Eating Disorders: What Are The Symptoms You Might Suffer From?

Eating disorders such as anorexia nervosa and bulimia nervosa are becoming more common. It usually affects adolescent girls and young women, but men and older women can also suffer from eating disorders. Everyone with this medical / psychological condition must be treated as soon as possible to avoid serious health complications. Early detection and treatment can literally save lives.

There are certain signs and symptoms that may indicate that a person has an eating disorder. The most common of these are listed below. If you notice this to yourself or to someone you know, there is a chance that you or this person will need professional help. Talk to your parents, health counselor, or an adult you trust to help you properly assess and diagnose and treat if necessary.

Physical signs and symptoms

  • Significant weight loss (in people with anorexia nervosa)
  • Weight fluctuations (in people with bulimia nervosa). The weight may move up and down or may be in the normal range.
  • Intolerance to cold. One easily feels cold.
  • Common abdominal pain, constipation, acid reflux and other digestive problems
  • Feeling dizzy and sometimes faint
  • Either lethargy or excess energy, or the alternation of experiences from these two opposing states
  • Irregularities during the menstrual period
  • Dental problems (such as caries, discoloration of teeth and sensitivity of teeth)
  • Dry skin, nails and hair. A person may also have thinning hair and brittle nails.
  • Poor wound healing and immune function. It easily gets the flu and common infections.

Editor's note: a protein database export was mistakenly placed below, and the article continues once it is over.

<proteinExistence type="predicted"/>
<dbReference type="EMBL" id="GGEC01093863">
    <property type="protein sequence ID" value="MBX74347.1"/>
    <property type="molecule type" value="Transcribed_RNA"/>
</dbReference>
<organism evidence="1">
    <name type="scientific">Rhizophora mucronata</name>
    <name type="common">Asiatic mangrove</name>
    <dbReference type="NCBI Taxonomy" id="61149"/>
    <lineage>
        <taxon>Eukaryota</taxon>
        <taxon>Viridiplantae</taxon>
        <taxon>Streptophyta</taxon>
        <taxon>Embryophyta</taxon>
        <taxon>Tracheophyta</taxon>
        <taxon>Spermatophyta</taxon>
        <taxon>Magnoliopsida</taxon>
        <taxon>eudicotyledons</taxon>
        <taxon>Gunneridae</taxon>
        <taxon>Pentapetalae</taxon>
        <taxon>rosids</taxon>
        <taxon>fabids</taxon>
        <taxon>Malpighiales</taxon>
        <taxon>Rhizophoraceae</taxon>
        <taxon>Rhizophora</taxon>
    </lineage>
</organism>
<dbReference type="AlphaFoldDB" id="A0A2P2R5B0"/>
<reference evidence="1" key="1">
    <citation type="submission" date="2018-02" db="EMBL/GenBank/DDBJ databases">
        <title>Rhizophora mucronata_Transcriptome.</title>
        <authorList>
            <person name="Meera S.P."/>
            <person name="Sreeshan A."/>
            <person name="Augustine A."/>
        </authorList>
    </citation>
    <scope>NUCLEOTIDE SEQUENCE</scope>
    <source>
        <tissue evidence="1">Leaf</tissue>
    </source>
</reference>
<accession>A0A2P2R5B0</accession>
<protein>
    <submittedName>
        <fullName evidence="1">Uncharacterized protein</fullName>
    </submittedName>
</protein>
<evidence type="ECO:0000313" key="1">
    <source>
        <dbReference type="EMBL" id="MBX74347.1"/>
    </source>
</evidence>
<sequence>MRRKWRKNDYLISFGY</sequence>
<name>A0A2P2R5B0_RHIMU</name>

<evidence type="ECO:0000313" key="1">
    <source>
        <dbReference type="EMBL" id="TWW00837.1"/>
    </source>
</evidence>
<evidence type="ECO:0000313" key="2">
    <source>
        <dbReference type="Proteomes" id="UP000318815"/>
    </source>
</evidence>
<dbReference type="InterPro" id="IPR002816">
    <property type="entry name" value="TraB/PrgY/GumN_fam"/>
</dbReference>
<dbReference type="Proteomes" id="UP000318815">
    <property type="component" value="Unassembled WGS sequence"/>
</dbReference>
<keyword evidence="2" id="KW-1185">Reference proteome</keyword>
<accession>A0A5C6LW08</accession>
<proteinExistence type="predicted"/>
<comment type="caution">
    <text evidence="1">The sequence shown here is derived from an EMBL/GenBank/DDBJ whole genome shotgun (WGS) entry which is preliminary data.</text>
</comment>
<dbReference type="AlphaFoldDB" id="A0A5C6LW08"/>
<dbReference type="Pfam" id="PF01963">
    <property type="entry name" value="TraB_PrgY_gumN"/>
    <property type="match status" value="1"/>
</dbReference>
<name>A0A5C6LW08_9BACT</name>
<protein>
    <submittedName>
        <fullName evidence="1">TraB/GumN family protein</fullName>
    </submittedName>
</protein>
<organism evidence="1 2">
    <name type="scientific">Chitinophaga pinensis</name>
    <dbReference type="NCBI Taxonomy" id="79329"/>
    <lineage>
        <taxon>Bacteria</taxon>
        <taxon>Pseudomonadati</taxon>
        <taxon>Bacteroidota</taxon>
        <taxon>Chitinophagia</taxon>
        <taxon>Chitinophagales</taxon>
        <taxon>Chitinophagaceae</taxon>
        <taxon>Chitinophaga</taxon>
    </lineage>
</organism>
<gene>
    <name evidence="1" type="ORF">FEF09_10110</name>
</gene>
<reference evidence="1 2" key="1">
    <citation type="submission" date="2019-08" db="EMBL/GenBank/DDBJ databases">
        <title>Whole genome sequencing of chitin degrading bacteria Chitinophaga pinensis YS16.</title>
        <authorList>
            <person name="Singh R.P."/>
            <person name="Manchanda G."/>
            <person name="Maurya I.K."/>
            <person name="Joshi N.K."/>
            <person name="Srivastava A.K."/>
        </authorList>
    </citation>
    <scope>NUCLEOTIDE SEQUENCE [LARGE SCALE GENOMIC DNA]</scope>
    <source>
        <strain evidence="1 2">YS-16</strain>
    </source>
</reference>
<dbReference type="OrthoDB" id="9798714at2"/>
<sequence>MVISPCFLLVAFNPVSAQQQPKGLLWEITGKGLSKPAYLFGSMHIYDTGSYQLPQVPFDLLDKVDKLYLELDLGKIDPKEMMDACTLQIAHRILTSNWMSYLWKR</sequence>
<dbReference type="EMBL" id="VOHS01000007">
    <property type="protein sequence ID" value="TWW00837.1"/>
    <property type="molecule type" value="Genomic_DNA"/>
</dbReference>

• Swollen salivary glands (along the neck and jaw)

Behavioral signs

  • Layering or loose clothing to mask weight loss (and also to stay warm)
  • Weight loss and diet. The person is very concerned about food choices and nutritional data (calories, fat content, etc.). He may completely refuse to eat certain types of food, such as carbohydrates or fats.
  • He often comments that she is fat or overweight, although this is clearly not true
  • She often says that she is not hungry, even during a meal, when she should be hungry
  • Skipping meals or very little during meals
  • Occasional overeating (consuming large amounts of food in a short time)
  • Cleaning. This is done by going to the toilet during or after a meal, vomiting or taking laxatives and diuretics.
  • Unusual eating rituals such as excessive chewing, refusing to touch various foods on her plate, and eating only certain foods (such as vegetables and salads)
  • Excessive drinking of water or non-caloric beverages
  • Accumulation of food in unusual places
  • Excessive exercise
  • Check the mirror frequently to check its appearance
  • Difficulty sleeping or having a good night’s sleep

Emotional signs and symptoms

  • She is afraid to eat in public or feels uncomfortable eating with others
  • He prefers to be alone and moves away from friends and social events
  • He has extreme mood swings
  • He has an intense and unjustified fear of gaining weight
  • He has a distorted picture of his body
  • He may have low self-esteem

The presence of these signs and symptoms does not indicate with absolute certainty that the person has an eating disorder. Only a professional doctor can diagnose the condition correctly, so it is best to visit him as soon as possible.

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